The explosion aboard TWA Flight 840 on Wednesday has revived worries about how, despite upgraded security at several Mediterranean area airports, the antiterrorist net easily was pierced again.

Some Egyptian officials today still were rejecting the idea that the bomb might have gone aboard TWA's 727 in Cairo, as is widely believed. "This is a silly story that calls for no comment on our part," said a government spokesman quoted widely in the Egyptian press.

In Washington, the Egyptian Embassy said it was impossible that the explosive was smuggled aboard in Cairo. But a European airline manager in Cairo said that, privately, "the Egyptians are actually very upset."

Questions arose, too, about how the bomb could have gone undetected at Rome's Leonardo da Vinci Airport during the two hours when the plane was being cleaned, spot-checked and refueled there before it took off for the trip to Athens.

While security at airports in Rome, Athens and Cairo has been stepped up following terrorist incidents in recent months, gaps remain.

"Like anywhere else in the world," said one airline regional manager in Cairo today, "your security checks are as good as the people you employ."

An airline manager who has received extensive briefings on security matters in Cairo noted that high-powered plastic explosives do not normally show up on a "walk-through" metal detector. The detonator can be small enough to hide in the cap of a pen. It is possible to mold plastic explosives into the soles of shoes.

"You can walk on it, play football on it, and nothing happens unless you put a detonator in it," said this official.

Italian airport security was upgraded early this year following a terrorist attack Dec. 27 on the TWA and El Al check-in counters at da Vinci Airport that left 15 persons dead, including five Americans.

As a result of that attack, and continuing intelligence about the possibility of further attacks, police patrols outside and inside da Vinci have been increased greatly.

More guard dogs (able to smell explosives as well as drugs) have been assigned to the patrols, check-in procedures are supposed to have been streamlined, and X-rays of check-in baggage as well as carry-ons have become routine, especially on flights of U.S. airlines or those heading for Israel, Egypt and other Middle East points.

But many travelers have complained that Italian checks of carry-on luggage appear inefficient. Persons carrying complex electronics, such as portable computers and tape recorders, or even gallon cans of virgin olive oil, are almost never double-checked.

Airport security personnel, who declined to be identified, also said there are no rigid checks on air freight from points abroad or on transit baggage of passengers changing flights in Rome.

In Cairo, several airline employes, asked today about possible changes in security, said they thought that short of imposing Israeli-style searches, there was little room for major improvement.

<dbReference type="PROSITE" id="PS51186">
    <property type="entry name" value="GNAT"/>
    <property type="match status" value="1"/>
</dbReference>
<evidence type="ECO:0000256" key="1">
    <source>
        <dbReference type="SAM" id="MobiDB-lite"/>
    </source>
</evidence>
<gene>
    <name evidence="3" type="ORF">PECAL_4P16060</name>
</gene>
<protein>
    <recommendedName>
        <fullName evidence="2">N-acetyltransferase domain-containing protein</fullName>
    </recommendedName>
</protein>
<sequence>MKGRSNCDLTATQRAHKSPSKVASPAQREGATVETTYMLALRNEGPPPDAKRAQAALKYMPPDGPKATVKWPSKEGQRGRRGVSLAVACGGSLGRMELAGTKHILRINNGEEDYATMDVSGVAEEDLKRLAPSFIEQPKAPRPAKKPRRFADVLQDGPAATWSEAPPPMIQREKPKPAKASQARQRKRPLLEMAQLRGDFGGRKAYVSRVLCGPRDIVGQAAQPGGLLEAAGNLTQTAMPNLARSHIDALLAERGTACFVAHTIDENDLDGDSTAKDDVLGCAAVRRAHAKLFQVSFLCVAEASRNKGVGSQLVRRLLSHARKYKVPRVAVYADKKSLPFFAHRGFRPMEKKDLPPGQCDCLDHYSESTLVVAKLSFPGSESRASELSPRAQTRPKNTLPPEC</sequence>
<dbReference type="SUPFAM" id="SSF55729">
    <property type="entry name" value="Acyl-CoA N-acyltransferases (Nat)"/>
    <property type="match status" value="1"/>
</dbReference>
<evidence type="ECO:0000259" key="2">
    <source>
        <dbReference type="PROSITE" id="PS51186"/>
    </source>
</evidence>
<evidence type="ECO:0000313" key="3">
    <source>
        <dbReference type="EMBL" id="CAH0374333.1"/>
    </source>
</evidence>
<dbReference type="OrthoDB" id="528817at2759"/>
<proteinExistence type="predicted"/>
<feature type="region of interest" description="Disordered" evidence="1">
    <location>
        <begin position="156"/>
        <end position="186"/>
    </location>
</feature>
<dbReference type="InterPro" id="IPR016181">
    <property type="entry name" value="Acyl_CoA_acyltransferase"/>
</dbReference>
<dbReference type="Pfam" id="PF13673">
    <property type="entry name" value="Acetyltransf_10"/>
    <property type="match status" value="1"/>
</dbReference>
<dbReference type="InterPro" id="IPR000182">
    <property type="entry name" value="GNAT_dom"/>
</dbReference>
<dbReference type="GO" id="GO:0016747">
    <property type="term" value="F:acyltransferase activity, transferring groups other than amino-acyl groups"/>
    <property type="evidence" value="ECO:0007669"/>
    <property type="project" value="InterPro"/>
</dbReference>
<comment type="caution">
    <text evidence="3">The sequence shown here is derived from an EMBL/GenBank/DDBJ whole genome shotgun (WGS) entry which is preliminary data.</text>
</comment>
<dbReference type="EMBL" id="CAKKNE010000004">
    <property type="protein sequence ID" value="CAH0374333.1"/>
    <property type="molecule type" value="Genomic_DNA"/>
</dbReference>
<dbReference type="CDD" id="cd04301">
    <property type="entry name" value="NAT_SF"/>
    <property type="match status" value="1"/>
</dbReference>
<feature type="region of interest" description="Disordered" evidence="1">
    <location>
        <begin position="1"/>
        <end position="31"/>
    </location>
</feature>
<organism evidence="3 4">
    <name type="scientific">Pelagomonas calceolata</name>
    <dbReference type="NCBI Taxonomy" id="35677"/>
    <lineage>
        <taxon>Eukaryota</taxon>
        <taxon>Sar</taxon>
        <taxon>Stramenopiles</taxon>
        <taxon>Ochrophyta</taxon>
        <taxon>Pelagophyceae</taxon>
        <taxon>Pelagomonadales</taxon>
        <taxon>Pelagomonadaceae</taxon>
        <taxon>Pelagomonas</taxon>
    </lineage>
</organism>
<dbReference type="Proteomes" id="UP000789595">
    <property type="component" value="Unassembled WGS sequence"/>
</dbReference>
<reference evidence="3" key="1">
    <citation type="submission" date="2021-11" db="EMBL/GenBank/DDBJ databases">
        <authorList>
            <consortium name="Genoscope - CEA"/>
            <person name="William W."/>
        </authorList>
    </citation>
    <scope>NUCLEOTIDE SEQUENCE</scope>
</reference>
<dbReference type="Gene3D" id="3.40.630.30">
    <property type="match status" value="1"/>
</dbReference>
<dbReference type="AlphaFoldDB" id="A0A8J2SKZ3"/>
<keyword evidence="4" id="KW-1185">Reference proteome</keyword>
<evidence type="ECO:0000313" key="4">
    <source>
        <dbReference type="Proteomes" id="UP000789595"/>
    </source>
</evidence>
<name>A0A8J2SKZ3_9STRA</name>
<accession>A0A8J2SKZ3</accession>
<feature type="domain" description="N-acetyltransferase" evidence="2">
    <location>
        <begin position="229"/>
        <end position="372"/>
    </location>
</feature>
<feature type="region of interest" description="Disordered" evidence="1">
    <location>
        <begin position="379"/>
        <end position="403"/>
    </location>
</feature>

The airlines' calculations are based on a balance of security and convenience for the passengers, according to airline employes. Safety is a "very, very high priority, but then comes the commercial objective," said one manager.

In Israel and on El Al flights leaving Cairo, passengers are liable to have everything they carry or check through searched by Israeli security officers. The main screening appears to be based on a thorough perusal of the passenger's passport and a sometimes lengthy interrogation: When were the bags packed? Who did it? Were they left anywhere where they might be opened? Did anyone give you anything to carry?

Among foreign nations, only Israel is permitted to carry out physical examinations of passengers' luggage and persons in Cairo.

There are plainclothes security people in some of the shops on the main concourse. According to one senior airline employe, these people spend "more time watching people than selling papers."

In addition to guards patrolling the concourse with automatic weapons, there is a sniper position on the mezzanine above it where a soldier with a rifle and telescopic sight was visible today.

Airlines and travel agents advise passengers leaving Cairo to be at the airport two hours ahead of departure time. Cairo security officials cite five separate checkpoints, although most travelers might consider some of them fairly theoretical.

The first is at the entrance to the airport, where a guard at the door may spot-check luggage, but this is rarely done. The second is at the TWA counter, where bags are X-rayed and sealed with tape. There is a customs check behind the TWA counter, sometimes limited to cursory questions. Hand luggage is X-rayed at the entrance to the departure hall. Then a final, and usually fairly thorough check of hand baggage is made at the gate. This includes a pat-down body search, with one line for men and another for women.

"We've been pushing about the quality of the women doing the search," said the manager of a European airline. "The screening of women here is a weakness -- and at other airports. A lady with a baby. How sweet. Zap!"

In Washington, the Egyptian Embassy said today that the woman now suspected of planting the bomb was carefully searched before boarding. "Because of the time required for the body search and the luggage search, she was taken to the plane by a TWA security officer at Cairo," said Abullaah Hafez, an embassy spokesman.

Some airline employes in Cairo speculated that because of the rush of the woman's last-minute arrival at the airport, the female agent at the gate might have given her a cursory inspection at best.

Hafez said, however, that the woman was given a thorough body search and her luggage was carefully screened "because she was suspected" of something.